Hypermetamorphosis is a term used in entomology that refers to a class of variants of holometabolism, that is to say, complete insect metamorphosis, but where some larval instars are distinct from each other.
Hypermetamorphosis, as the term normally is used in entomology, refers to a class of variants of holometabolism. In hypermetamorphosis some larval instars are functionally and morphologically are distinct from each other.
The general case in holometabolous insects such as flies, moths, or wasps, is that all larval stages look similar, growing larger as the insect matures. In hypermetamorphic insects however, at least one instar, usually the first, differs markedly from the rest. In many hypermetamorphic species, the first instars are numerous, tiny, very mobile larvae that must find their way to a food source. The general term for a mobile first instar is a planidium, from the Greek language πλάνος (planos) meaning "roaming".
In typical examples the first-instar larval morphology is campodeiform (meaning: elongated, flattened, and active, more or less resembling the morphology of insects in the genus Campodea). There is however, considerable variety in the forms of planidia that occur in various families and orders; in the beetle family Meloidae, the three-clawed planidium originally was called a triungulin, and similar planidia for example, those of the Strepsiptera, may also be called triungula.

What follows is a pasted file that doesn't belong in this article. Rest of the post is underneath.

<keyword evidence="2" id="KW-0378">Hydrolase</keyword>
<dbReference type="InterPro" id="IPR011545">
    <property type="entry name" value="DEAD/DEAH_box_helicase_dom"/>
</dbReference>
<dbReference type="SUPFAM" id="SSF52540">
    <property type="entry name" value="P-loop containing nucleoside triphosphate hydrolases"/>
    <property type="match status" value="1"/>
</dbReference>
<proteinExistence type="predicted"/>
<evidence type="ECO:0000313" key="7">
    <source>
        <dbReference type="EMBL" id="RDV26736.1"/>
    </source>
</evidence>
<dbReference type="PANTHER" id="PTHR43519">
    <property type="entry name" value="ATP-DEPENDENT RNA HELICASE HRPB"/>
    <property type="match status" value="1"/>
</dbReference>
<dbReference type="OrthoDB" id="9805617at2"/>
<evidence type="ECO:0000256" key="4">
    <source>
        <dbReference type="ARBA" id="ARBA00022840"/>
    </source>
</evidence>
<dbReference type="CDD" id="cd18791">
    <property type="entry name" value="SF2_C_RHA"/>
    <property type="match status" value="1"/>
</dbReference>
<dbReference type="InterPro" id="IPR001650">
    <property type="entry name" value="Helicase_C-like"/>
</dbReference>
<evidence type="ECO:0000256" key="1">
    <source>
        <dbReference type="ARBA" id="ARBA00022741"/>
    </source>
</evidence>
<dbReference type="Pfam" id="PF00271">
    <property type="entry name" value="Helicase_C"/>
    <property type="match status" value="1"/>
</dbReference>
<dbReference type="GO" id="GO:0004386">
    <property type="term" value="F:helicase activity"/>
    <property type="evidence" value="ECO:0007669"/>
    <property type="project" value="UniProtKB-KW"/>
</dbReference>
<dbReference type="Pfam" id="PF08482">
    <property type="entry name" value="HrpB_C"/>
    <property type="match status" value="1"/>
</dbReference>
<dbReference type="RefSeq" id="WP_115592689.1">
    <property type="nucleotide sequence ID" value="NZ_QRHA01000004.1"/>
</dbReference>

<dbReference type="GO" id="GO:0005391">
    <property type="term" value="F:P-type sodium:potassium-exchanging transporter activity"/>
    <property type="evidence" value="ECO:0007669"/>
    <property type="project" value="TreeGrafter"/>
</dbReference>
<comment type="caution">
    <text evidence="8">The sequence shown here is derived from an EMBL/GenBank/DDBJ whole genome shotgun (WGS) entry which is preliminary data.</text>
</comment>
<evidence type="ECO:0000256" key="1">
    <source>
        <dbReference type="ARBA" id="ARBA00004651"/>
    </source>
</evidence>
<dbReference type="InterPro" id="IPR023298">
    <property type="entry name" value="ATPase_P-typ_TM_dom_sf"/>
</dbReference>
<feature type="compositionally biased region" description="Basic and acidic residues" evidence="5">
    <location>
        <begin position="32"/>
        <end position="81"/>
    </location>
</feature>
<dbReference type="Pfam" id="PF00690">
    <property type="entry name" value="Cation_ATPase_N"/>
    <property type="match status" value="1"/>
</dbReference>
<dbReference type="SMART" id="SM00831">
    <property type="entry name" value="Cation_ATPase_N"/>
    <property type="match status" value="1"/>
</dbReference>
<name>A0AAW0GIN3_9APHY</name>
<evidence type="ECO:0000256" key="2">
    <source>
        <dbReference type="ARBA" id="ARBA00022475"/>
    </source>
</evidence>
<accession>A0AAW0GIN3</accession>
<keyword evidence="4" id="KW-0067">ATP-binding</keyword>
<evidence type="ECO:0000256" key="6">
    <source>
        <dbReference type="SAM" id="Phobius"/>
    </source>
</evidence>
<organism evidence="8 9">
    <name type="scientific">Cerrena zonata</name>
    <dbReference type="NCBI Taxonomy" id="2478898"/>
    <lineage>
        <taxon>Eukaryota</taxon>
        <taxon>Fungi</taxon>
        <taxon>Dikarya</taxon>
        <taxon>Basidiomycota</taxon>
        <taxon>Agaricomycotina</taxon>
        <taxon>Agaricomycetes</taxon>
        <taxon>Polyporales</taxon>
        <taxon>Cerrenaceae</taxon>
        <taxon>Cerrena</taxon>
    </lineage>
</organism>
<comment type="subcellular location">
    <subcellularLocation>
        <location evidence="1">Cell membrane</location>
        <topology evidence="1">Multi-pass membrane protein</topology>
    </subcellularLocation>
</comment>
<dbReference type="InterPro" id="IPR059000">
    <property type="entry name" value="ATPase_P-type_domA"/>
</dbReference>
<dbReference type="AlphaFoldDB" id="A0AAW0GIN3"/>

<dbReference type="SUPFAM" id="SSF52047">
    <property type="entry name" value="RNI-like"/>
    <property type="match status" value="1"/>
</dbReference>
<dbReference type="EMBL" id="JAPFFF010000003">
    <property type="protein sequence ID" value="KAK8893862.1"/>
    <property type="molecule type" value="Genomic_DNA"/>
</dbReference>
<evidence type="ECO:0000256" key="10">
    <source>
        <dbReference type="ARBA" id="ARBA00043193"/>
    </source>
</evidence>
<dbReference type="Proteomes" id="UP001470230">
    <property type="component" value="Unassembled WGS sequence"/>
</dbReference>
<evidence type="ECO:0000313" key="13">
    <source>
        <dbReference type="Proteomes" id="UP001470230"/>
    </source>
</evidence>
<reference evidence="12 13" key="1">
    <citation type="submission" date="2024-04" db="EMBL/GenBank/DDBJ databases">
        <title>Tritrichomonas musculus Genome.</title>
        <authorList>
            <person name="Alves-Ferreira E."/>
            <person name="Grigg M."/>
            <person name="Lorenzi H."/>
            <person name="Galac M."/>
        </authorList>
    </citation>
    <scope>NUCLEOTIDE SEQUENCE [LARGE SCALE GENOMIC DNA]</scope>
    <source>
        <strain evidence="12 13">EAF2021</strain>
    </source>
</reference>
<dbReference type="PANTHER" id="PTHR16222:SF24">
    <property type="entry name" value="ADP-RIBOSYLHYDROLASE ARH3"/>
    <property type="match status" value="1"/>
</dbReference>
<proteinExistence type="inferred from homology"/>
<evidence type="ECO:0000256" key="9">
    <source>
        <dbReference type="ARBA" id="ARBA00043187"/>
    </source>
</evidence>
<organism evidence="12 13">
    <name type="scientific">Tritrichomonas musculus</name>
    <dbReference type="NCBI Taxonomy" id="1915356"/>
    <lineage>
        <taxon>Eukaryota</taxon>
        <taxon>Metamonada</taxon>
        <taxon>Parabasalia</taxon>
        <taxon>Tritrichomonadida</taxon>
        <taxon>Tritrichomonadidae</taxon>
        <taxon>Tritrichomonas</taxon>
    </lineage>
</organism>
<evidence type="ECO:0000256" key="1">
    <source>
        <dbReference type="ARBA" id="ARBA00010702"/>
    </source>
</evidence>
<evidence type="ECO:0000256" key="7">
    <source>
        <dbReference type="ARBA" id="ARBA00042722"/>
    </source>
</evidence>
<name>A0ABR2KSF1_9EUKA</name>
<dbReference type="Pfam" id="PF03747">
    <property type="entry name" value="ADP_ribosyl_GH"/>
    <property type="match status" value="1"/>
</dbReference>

In their planidial form, many species do not feed; they first change their skin and change their bodily form to a form suited to eating rather than seeking out food. The second instar is completely different in appearance and behavior, often becoming grub- or maggot-like in the instars before pupation. As a rule, the instars after the first ecdysis are of more or less constant form and not highly mobile, being specialised for feeding and growth until the final larval instar metamorphoses into the pupal form.
There are examples of holometabolic species in which there are certain striking differences between the earliest instars and the later instars, though without their generally being regarded as hypermetamorphic. For example, early instars of many Papilionidae are of a colour, shape and texture that suggest bird droppings; later instars that are larger and would simply stand out in such camouflage, typically become leaf-green.
Various forms of Hypermetamorphosis
- the beetle families Meloidae and Ripiphoridae,
- the order Strepsiptera
- flies in the families Acroceridae, Bombyliidae and Nemestrinidae,
- The Neuropteran family Mantispidae and
- the parasitic wasp family Eucharitidae.
Examples of hypermetamorphosis in any given insect order are analogous and not homologous to those in any other order; for example hypermetamorphosis in the Acroceridae was not derived from the Strepsiptera, much less the Ephemeroptera.
- Triplehorn, Charles (2005). Borror and Delong's Introduction to the Study of Insects. Peter Marshall.[page needed]
- Richards, O. W.; Davies, R.G. (1977). Imms' General Textbook of Entomology: Volume 1: Structure, Physiology and Development Volume 2: Classification and Biology. Berlin: Springer. ISBN 0-412-61390-5.[page needed]